Tag: female poet

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An autographed sepia photo of the Australian poet, Judith Wright, sitting with a sun hat as an older woman.

Refractions of Reflections: on Judith Wright’s “Naked Girl and Mirror”

From time to time I come across some thoughtful commentary about the absence of solid examples of masculinity in modern culture. Any discussion of positive role models is less common than that of its ‘toxic’ counterpart—and is often portrayed by those who fail to embody it. It makes sense that this would have negative effects on young men. But it also seems to me that young women are dealing with a counterpart sickness—one of surfeit. You can binge for hours without ever being satiated, if what you’re consuming lacks substance. Even the most intrepid attempts at “validation” wither when untethered to reality, and so much of what’s held up as models of femininity is shallow and incoherent.

But then consider the issue of “representation” in general. Fair enough, as it’s undoubtedly important: both in terms of who gets to have their work taken seriously, and in what subject matter gets taken seriously. In the sense that insofar as art can distil aspects of reality with a unique power, it’s just nonsensical to arbitrarily exclude whole domains of life from this. But one of the issues with an excessive focus on representation creeps in here, as quality art just can’t be subjected to a quota, and have this result in anything constructive. Inevitably, laziness sways, and it is simply much easier to quantify how many authors published by a certain press have vaginas as opposed to penises, than it is to tease out the particulars that distinguish a masterpiece from a mediocrity.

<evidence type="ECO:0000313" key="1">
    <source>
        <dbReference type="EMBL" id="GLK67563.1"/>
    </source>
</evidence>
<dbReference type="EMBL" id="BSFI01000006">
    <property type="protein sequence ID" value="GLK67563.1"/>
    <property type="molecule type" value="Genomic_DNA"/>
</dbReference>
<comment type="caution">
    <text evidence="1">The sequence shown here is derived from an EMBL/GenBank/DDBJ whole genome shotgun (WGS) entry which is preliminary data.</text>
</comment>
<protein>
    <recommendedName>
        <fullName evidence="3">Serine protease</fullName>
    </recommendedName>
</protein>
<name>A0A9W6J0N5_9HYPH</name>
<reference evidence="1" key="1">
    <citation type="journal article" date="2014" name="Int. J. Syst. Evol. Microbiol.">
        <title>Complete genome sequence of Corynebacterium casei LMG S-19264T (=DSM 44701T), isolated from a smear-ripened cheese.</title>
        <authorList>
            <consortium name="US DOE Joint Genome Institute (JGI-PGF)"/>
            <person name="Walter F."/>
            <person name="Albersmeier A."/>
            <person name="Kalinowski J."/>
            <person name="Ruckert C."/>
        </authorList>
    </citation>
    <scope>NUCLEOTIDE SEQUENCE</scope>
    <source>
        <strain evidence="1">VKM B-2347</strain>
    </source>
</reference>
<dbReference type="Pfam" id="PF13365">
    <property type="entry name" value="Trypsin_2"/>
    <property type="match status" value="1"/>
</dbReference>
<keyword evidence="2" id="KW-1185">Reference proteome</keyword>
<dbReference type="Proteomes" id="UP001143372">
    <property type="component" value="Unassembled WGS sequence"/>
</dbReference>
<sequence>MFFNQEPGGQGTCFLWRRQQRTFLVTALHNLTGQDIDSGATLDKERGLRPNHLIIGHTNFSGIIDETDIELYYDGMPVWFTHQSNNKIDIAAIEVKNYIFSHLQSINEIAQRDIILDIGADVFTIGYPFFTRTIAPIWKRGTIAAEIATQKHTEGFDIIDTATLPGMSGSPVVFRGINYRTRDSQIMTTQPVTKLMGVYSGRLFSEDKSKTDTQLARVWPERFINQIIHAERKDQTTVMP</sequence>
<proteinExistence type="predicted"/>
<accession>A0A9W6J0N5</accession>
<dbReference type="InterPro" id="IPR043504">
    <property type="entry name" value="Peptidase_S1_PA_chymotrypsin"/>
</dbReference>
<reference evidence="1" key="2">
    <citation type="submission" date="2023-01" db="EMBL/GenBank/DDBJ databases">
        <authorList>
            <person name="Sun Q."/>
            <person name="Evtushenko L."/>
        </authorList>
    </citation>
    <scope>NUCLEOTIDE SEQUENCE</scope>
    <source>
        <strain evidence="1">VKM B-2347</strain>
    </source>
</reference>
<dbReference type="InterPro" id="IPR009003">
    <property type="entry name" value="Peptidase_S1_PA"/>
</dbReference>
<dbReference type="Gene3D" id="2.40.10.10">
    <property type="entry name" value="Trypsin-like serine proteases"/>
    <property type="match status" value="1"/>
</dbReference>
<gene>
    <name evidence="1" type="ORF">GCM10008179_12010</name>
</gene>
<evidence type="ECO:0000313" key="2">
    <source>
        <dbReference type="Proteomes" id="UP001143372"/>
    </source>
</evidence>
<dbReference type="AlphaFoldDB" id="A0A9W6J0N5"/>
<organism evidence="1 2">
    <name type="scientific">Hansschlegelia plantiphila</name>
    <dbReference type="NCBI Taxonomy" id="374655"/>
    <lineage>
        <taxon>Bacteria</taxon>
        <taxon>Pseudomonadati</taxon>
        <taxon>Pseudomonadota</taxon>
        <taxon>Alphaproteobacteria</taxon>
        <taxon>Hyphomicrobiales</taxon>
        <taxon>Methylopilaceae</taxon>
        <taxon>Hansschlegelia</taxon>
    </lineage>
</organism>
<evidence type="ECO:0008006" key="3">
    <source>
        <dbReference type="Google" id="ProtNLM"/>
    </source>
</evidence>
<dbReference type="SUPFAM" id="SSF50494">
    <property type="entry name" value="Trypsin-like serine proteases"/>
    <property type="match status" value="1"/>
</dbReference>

The consequences? On the one hand, considering how many of the proverbial Dead White Males were themselves trivial, literarily speaking, what harm is there in adding a few more living, be-melanined, or female dull equivalents to their number? The other problem is a little subtler, based on not who gets to write, but what gets written about. Why should representation be aspirational? The idea that art has a duty to present some kind of wholesome moral message (nuance need not apply) seems omnipresent these days. Even putting aside the fact that it’s been proven throughout history that the greatest works tend to chafe against the pettier needs of their times—well. Yet an excellent poem (for example) can offer a vivid representation of life through being able to capture more of its layers and complexities than is possible through any other means. Enough talking about this. Let us look. […]